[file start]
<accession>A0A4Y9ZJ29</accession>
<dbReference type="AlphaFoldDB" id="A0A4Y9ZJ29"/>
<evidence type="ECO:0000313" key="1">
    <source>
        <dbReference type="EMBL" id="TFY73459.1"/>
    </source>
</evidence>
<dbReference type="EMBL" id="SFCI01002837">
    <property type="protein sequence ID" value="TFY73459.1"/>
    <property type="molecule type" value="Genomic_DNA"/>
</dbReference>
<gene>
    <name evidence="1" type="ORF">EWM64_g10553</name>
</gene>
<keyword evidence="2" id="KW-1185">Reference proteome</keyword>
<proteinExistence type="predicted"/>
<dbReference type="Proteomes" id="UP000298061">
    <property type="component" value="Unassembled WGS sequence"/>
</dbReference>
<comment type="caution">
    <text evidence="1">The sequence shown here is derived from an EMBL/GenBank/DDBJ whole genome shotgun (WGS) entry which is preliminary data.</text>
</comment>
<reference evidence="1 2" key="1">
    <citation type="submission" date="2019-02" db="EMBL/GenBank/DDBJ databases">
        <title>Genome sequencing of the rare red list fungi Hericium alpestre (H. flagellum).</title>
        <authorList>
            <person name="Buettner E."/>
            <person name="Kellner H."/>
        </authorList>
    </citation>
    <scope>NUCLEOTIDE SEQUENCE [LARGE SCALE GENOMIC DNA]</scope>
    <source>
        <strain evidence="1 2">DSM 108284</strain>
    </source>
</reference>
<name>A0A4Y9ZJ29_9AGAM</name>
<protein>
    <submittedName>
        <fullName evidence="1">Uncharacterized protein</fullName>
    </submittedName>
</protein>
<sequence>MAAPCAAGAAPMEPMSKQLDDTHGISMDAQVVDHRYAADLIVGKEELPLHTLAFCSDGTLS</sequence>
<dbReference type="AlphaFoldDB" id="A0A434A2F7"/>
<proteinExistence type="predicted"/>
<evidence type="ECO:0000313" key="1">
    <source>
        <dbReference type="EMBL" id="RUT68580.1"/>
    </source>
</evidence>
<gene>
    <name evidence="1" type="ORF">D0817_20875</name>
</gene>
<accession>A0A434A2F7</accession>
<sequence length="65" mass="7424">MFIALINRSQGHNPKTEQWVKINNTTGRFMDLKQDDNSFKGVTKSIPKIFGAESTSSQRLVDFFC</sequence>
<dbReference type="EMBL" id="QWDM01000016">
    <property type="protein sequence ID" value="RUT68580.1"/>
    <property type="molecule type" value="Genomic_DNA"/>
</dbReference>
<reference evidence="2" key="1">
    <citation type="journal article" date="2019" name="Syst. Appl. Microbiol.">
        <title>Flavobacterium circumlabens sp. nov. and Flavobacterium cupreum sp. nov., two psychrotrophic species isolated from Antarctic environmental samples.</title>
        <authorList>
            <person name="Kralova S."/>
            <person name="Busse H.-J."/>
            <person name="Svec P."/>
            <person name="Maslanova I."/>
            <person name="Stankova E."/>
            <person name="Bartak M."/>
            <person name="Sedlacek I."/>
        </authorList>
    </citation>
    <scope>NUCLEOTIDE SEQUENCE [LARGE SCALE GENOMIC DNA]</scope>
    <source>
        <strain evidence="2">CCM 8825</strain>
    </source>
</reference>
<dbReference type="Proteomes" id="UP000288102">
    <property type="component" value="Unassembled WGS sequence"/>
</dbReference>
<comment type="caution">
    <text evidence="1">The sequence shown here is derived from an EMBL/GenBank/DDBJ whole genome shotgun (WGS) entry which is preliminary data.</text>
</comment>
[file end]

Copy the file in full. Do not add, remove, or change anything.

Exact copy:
<accession>A0A4Y9ZJ29</accession>
<dbReference type="AlphaFoldDB" id="A0A4Y9ZJ29"/>
<evidence type="ECO:0000313" key="1">
    <source>
        <dbReference type="EMBL" id="TFY73459.1"/>
    </source>
</evidence>
<dbReference type="EMBL" id="SFCI01002837">
    <property type="protein sequence ID" value="TFY73459.1"/>
    <property type="molecule type" value="Genomic_DNA"/>
</dbReference>
<gene>
    <name evidence="1" type="ORF">EWM64_g10553</name>
</gene>
<keyword evidence="2" id="KW-1185">Reference proteome</keyword>
<proteinExistence type="predicted"/>
<dbReference type="Proteomes" id="UP000298061">
    <property type="component" value="Unassembled WGS sequence"/>
</dbReference>
<comment type="caution">
    <text evidence="1">The sequence shown here is derived from an EMBL/GenBank/DDBJ whole genome shotgun (WGS) entry which is preliminary data.</text>
</comment>
<reference evidence="1 2" key="1">
    <citation type="submission" date="2019-02" db="EMBL/GenBank/DDBJ databases">
        <title>Genome sequencing of the rare red list fungi Hericium alpestre (H. flagellum).</title>
        <authorList>
            <person name="Buettner E."/>
            <person name="Kellner H."/>
        </authorList>
    </citation>
    <scope>NUCLEOTIDE SEQUENCE [LARGE SCALE GENOMIC DNA]</scope>
    <source>
        <strain evidence="1 2">DSM 108284</strain>
    </source>
</reference>
<name>A0A4Y9ZJ29_9AGAM</name>
<protein>
    <submittedName>
        <fullName evidence="1">Uncharacterized protein</fullName>
    </submittedName>
</protein>
<sequence>MAAPCAAGAAPMEPMSKQLDDTHGISMDAQVVDHRYAADLIVGKEELPLHTLAFCSDGTLS</sequence>
<dbReference type="AlphaFoldDB" id="A0A434A2F7"/>
<proteinExistence type="predicted"/>
<evidence type="ECO:0000313" key="1">
    <source>
        <dbReference type="EMBL" id="RUT68580.1"/>
    </source>
</evidence>
<gene>
    <name evidence="1" type="ORF">D0817_20875</name>
</gene>
<accession>A0A434A2F7</accession>
<sequence length="65" mass="7424">MFIALINRSQGHNPKTEQWVKINNTTGRFMDLKQDDNSFKGVTKSIPKIFGAESTSSQRLVDFFC</sequence>
<dbReference type="EMBL" id="QWDM01000016">
    <property type="protein sequence ID" value="RUT68580.1"/>
    <property type="molecule type" value="Genomic_DNA"/>
</dbReference>
<reference evidence="2" key="1">
    <citation type="journal article" date="2019" name="Syst. Appl. Microbiol.">
        <title>Flavobacterium circumlabens sp. nov. and Flavobacterium cupreum sp. nov., two psychrotrophic species isolated from Antarctic environmental samples.</title>
        <authorList>
            <person name="Kralova S."/>
            <person name="Busse H.-J."/>
            <person name="Svec P."/>
            <person name="Maslanova I."/>
            <person name="Stankova E."/>
            <person name="Bartak M."/>
            <person name="Sedlacek I."/>
        </authorList>
    </citation>
    <scope>NUCLEOTIDE SEQUENCE [LARGE SCALE GENOMIC DNA]</scope>
    <source>
        <strain evidence="2">CCM 8825</strain>
    </source>
</reference>
<dbReference type="Proteomes" id="UP000288102">
    <property type="component" value="Unassembled WGS sequence"/>
</dbReference>
<comment type="caution">
    <text evidence="1">The sequence shown here is derived from an EMBL/GenBank/DDBJ whole genome shotgun (WGS) entry which is preliminary data.</text>
</comment>